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Overtime Primer: Highlights from the New Regulations
The federal DOL overtime regulations go into effect this year. Are you ready?
This report includes a summary of key changes, including the salary level test and salary basis test.
As a bonus, we've included a handy flowchart to help you determine exemption status under the FLSA.
November 28, 2001
Enron Workers Lose Their Retirement Funds
But workers are also furious because they were prohibited from changing their investments as the stock plunged, according to The New York Times.
Through the 401(k) retirement plan, Enron employees chose to put much of their savings in company shares, and Enron made contributions in company stock as well.
But around the time Enron disclosed serious financial problems last month, the company froze the assets in the plan because of an administrative change. For several weeks, as the stock lost much of its value, workers stood by helplessly as their retirement savings evaporated, the Times reports.
They were not allowed to switch investments at all, even though the plan had far less risky choices.
At the end of last year, the 401(k) plan had $2.1 billion in assets. More than half was invested in Enron. Since then, the stock has lost 94 percent of its value.
At Portland General Electric, an Oregon utility acquired by Enron four years ago, some workers nearing retirement have lost hundreds of thousands of dollars.
The utility has gone so far as to line up grief counselors to help them work through their problems.
"We had some married couples who both worked who lost as much as $800,000 or $900,000," said Steve Lacey, an emergency-repair dispatcher for Portland General. "It pretty much wiped out every employee's savings plan."
"Shortly after it was frozen, the articles started coming out about some of the questionable activities of Enron," Lacey added. "The stock took a tremendous drop, and we were pretty much helpless."
The Times notes that such losses are grim reminders of the danger of relying too heavily on one investment. Other stock plunges have wiped out the retirement savings of many employees of the Nortel Networks Corporation, Lucent Technologies Inc., and Global Crossing Ltd.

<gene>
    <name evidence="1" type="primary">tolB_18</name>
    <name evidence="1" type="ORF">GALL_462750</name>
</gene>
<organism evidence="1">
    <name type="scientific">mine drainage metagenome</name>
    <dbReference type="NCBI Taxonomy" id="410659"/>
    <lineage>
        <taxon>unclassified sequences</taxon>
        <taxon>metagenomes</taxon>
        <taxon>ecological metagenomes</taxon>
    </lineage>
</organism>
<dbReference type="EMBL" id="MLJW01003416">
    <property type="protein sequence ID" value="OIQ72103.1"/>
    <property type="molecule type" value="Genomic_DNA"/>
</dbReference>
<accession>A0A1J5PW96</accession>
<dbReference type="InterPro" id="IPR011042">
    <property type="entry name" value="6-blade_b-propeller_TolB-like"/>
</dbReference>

Escaping the turmoil, however, are Enron senior executives, who sold their stock during the last few years. Chairman Kenneth L. Lay made $20.7 million during the first seven months of 2001 by exercising stock options - and more than $180 million by exercising options during the three prior years.
Last week, Mr. Lay agreed to forgo a $60 million severance package after Enron traders and employees made clear how upset they were that he would profit from the proposed acquisition of the company by Dynegy Inc. while they were suffering.
Steve W. Berman, a lawyer from Seattle who represented states against the tobacco industry, has filed a lawsuit in Federal District Court in Houston seeking class-action status on behalf of Enron employees who lost money on the stock through their retirement plan. The lawsuit says that Enron schemed to pump up the price of the stock artificially and violated its fiduciary duty to its employees by failing to act in their best interests.
"They were promoting Enron as a retirement investment vehicle and matching employees' contributions with Enron stock, when they knew the stock was overvalued, and that's a breach of their fiduciary duties," Berman told the Times.
What's more, he said, the assets were frozen on Oct. 17, with the stock at $32.20, even though Enron executives knew there would be imminent disclosures about the company's accounting practices. "They knew the worst news was about to come out, but they froze the stock," he said.
To view the New York Times article, click here. Registration required.
Participate in this week's HR.BLR.com poll and discussion!
enough that the rapid decline of energy conglomerate Enron has devastated its employees' retirement plan, which was heavy with company stock.